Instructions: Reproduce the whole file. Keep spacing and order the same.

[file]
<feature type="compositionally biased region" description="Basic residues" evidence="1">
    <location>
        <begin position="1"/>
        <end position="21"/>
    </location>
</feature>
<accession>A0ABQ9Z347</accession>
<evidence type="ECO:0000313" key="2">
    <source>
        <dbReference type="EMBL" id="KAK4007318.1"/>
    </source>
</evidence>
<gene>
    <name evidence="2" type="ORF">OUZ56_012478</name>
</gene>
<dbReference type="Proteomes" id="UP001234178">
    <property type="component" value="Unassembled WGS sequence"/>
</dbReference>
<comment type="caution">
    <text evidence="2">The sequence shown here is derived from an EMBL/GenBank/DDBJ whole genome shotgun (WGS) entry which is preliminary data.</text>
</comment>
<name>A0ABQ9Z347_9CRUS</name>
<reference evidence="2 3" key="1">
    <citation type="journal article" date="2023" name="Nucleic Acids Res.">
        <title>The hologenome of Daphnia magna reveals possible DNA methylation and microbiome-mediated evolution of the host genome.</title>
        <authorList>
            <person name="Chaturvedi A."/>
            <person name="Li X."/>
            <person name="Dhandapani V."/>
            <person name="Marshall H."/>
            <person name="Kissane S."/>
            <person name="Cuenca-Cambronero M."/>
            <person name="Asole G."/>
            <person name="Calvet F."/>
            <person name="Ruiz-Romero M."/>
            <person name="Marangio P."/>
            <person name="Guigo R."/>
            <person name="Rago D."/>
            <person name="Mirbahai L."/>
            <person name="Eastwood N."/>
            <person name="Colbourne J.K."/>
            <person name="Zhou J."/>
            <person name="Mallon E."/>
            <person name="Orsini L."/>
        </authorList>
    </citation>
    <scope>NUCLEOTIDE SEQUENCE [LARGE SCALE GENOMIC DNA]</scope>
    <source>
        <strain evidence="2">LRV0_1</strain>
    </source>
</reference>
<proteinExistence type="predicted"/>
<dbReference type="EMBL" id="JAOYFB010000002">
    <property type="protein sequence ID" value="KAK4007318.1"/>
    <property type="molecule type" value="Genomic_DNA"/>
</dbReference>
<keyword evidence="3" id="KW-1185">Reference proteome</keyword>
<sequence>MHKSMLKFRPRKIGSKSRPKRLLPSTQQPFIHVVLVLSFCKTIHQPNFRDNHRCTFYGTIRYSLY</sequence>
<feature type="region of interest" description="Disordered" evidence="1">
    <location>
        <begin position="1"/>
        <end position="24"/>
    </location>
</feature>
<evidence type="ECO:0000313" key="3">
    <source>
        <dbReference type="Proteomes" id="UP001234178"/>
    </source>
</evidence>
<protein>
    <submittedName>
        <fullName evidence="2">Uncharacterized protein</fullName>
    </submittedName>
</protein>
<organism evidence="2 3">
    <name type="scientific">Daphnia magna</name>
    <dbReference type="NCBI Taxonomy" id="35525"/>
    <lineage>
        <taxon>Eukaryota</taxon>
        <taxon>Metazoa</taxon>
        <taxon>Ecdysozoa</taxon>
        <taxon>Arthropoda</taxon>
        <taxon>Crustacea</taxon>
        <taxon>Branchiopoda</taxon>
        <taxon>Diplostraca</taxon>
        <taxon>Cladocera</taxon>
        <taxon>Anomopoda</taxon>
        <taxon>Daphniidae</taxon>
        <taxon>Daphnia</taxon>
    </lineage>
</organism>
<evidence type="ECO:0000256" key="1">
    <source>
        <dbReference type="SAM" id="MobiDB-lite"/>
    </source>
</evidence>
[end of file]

<feature type="compositionally biased region" description="Basic residues" evidence="1">
    <location>
        <begin position="1"/>
        <end position="21"/>
    </location>
</feature>
<accession>A0ABQ9Z347</accession>
<evidence type="ECO:0000313" key="2">
    <source>
        <dbReference type="EMBL" id="KAK4007318.1"/>
    </source>
</evidence>
<gene>
    <name evidence="2" type="ORF">OUZ56_012478</name>
</gene>
<dbReference type="Proteomes" id="UP001234178">
    <property type="component" value="Unassembled WGS sequence"/>
</dbReference>
<comment type="caution">
    <text evidence="2">The sequence shown here is derived from an EMBL/GenBank/DDBJ whole genome shotgun (WGS) entry which is preliminary data.</text>
</comment>
<name>A0ABQ9Z347_9CRUS</name>
<reference evidence="2 3" key="1">
    <citation type="journal article" date="2023" name="Nucleic Acids Res.">
        <title>The hologenome of Daphnia magna reveals possible DNA methylation and microbiome-mediated evolution of the host genome.</title>
        <authorList>
            <person name="Chaturvedi A."/>
            <person name="Li X."/>
            <person name="Dhandapani V."/>
            <person name="Marshall H."/>
            <person name="Kissane S."/>
            <person name="Cuenca-Cambronero M."/>
            <person name="Asole G."/>
            <person name="Calvet F."/>
            <person name="Ruiz-Romero M."/>
            <person name="Marangio P."/>
            <person name="Guigo R."/>
            <person name="Rago D."/>
            <person name="Mirbahai L."/>
            <person name="Eastwood N."/>
            <person name="Colbourne J.K."/>
            <person name="Zhou J."/>
            <person name="Mallon E."/>
            <person name="Orsini L."/>
        </authorList>
    </citation>
    <scope>NUCLEOTIDE SEQUENCE [LARGE SCALE GENOMIC DNA]</scope>
    <source>
        <strain evidence="2">LRV0_1</strain>
    </source>
</reference>
<proteinExistence type="predicted"/>
<dbReference type="EMBL" id="JAOYFB010000002">
    <property type="protein sequence ID" value="KAK4007318.1"/>
    <property type="molecule type" value="Genomic_DNA"/>
</dbReference>
<keyword evidence="3" id="KW-1185">Reference proteome</keyword>
<sequence>MHKSMLKFRPRKIGSKSRPKRLLPSTQQPFIHVVLVLSFCKTIHQPNFRDNHRCTFYGTIRYSLY</sequence>
<feature type="region of interest" description="Disordered" evidence="1">
    <location>
        <begin position="1"/>
        <end position="24"/>
    </location>
</feature>
<evidence type="ECO:0000313" key="3">
    <source>
        <dbReference type="Proteomes" id="UP001234178"/>
    </source>
</evidence>
<protein>
    <submittedName>
        <fullName evidence="2">Uncharacterized protein</fullName>
    </submittedName>
</protein>
<organism evidence="2 3">
    <name type="scientific">Daphnia magna</name>
    <dbReference type="NCBI Taxonomy" id="35525"/>
    <lineage>
        <taxon>Eukaryota</taxon>
        <taxon>Metazoa</taxon>
        <taxon>Ecdysozoa</taxon>
        <taxon>Arthropoda</taxon>
        <taxon>Crustacea</taxon>
        <taxon>Branchiopoda</taxon>
        <taxon>Diplostraca</taxon>
        <taxon>Cladocera</taxon>
        <taxon>Anomopoda</taxon>
        <taxon>Daphniidae</taxon>
        <taxon>Daphnia</taxon>
    </lineage>
</organism>
<evidence type="ECO:0000256" key="1">
    <source>
        <dbReference type="SAM" id="MobiDB-lite"/>
    </source>
</evidence>